What to watch for today
Ukraine may get a loan. The IMF could rush through a bailout package for Ukraine, which is seeking $15 to $20 billion as foreign exchange reserves dwindle. The deal is contingent on subsidy reform and Ukraine’s interim government agreed to raise domestic gas prices by 50%. Also, the UN General Assembly will hold its first open meeting on the crisis in Ukraine.
A final reading on the US economy. Unusually nasty weather probably hurt the economy in the first quarter of 2014, but analysts are optimistic about revised 4Q 2013 figures, which are expected to grow 2.7%, up from an initial estimate of 2.4%.
President meets pope. Barack Obama makes his second visit as US president to the Vatican, where he and Pope Francis will discuss a range of issues. Obama is expected to get the pope’s support for his anti-poverty proposals, but they may clash on contraception.
Microsoft brings Office to the iPad. In his first major appearance as Microsoft CEO, Satya Nadella will unveil a version of the company’s Office software for iPad. Avoiding Apple products is thought to be costing Microsoft $2.5 billion a year. But is the change too little, too late?
GameStop plays on. Analysts expect a good quarter for the video-game retailer, as new console releases late last year are likely to have sent consumers shopping for new games. But used-game sales are central to GameStop’s business, for which it now faces competition from WalMart.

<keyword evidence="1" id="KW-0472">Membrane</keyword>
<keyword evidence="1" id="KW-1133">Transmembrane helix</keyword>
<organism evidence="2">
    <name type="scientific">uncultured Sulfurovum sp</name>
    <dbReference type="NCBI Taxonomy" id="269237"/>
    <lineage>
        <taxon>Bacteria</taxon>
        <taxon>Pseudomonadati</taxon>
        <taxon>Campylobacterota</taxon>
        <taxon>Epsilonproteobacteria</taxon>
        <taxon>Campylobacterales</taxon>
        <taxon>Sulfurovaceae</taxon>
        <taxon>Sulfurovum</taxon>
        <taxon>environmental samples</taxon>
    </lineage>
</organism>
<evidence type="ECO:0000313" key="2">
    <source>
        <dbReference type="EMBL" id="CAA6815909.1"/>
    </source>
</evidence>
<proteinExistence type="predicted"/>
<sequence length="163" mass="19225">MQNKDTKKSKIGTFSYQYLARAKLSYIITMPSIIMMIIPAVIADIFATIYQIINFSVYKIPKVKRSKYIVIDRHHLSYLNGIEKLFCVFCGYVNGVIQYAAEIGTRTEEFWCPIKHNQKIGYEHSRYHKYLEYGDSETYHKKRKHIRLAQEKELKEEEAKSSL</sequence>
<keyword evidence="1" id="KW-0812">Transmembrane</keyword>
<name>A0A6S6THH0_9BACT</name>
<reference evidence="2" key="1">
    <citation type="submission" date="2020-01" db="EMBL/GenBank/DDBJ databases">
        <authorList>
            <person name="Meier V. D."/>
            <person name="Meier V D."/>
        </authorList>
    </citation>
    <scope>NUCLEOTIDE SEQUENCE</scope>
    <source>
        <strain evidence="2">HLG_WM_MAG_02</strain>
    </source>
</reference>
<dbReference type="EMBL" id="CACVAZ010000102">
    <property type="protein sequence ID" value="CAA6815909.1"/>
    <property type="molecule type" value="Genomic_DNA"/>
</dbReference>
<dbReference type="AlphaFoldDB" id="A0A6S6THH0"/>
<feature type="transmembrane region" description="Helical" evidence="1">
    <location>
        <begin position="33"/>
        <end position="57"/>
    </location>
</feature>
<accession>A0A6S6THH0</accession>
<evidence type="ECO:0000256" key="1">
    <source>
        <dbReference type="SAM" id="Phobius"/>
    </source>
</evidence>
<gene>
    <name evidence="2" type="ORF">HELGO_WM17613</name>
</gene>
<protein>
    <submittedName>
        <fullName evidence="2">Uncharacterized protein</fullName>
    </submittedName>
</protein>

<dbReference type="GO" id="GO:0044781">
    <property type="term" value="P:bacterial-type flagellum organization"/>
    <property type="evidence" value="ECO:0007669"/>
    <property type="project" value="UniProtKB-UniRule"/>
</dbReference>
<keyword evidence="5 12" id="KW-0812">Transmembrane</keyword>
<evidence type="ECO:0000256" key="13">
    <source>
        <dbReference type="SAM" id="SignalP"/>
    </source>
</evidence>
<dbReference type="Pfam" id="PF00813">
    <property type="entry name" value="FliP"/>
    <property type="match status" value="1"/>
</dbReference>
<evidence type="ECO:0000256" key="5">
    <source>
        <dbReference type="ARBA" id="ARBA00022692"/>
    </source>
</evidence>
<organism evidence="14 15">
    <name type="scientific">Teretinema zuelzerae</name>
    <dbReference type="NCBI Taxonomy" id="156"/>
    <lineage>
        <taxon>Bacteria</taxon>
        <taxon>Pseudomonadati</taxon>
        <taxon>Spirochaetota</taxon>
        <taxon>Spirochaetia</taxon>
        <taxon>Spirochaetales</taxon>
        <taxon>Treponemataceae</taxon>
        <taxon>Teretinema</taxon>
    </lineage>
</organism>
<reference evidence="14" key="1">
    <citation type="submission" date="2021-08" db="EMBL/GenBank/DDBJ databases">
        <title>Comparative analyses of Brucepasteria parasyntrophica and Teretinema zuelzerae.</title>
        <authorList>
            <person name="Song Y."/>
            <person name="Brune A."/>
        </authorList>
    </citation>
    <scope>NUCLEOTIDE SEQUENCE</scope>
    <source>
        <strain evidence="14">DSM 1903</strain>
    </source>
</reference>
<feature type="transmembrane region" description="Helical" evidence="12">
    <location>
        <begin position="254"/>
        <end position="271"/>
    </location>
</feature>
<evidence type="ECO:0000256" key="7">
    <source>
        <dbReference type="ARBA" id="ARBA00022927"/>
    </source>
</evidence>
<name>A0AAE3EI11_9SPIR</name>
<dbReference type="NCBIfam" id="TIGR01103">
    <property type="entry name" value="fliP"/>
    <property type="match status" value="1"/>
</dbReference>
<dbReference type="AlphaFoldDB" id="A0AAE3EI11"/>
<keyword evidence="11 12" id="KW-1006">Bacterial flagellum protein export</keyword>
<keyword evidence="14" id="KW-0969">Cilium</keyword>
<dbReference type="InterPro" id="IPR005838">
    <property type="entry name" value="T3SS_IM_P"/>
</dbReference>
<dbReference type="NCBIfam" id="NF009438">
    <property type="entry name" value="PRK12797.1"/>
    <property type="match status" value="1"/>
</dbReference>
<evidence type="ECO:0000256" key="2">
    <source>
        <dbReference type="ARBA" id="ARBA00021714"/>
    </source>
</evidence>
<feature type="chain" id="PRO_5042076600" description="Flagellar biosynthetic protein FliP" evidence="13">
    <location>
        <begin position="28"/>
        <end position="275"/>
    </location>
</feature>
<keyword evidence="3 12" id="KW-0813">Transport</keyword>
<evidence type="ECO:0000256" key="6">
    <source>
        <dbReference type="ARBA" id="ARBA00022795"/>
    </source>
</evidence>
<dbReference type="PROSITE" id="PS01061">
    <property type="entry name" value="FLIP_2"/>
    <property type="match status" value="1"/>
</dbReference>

While you were sleeping
Investors weren’t too sweet on King’s IPO. Shares in King Entertainment, the maker of Candy Crush Saga, fell more than 15% on their first day of trading after debuting at $22.50 a share, which dragged down Asian tech companies on Thursday. The recent rush of IPO filings is seen as a good thing—but it’s also allowing investors to be picky with what they buy.
Russia upped its troops near Ukraine. 30,000 military personnel are now stationed on Russia’s border with Ukraine—10,000 more than last week. US president Obama said they have a right to be anywhere on Russian soil, but said that Russia’s move was calculated.
Bank of America agreed on a $9.3 billion settlement. The bank settled claims that it sold Fannie Mae and Freddie Mac faulty mortgage bonds. Former chairman Kenneth Lewis will also pay $10 million and is barred from leading a public company for three years, in a settlement over the bank’s advice on Merrill Lynch & Co.
Citigroup got slapped by the Fed. The US Federal Reserve unexpectedly rejected the bank’s $6.4 billion share buyback plan, citing “sufficient concerns regarding the overall reliability of Citigroup’s capital planning process.” The Fed also rejected buyback plans from RBS and HSBC.
More possible signs of MH370. Satellite pictures from a French defense firm showed 122 objects floating in the area the Malaysia Airlines plane is thought to have crashed. One piece, at 75 feet, is roughly the size of a wing but search teams are yet to actually find anything of note.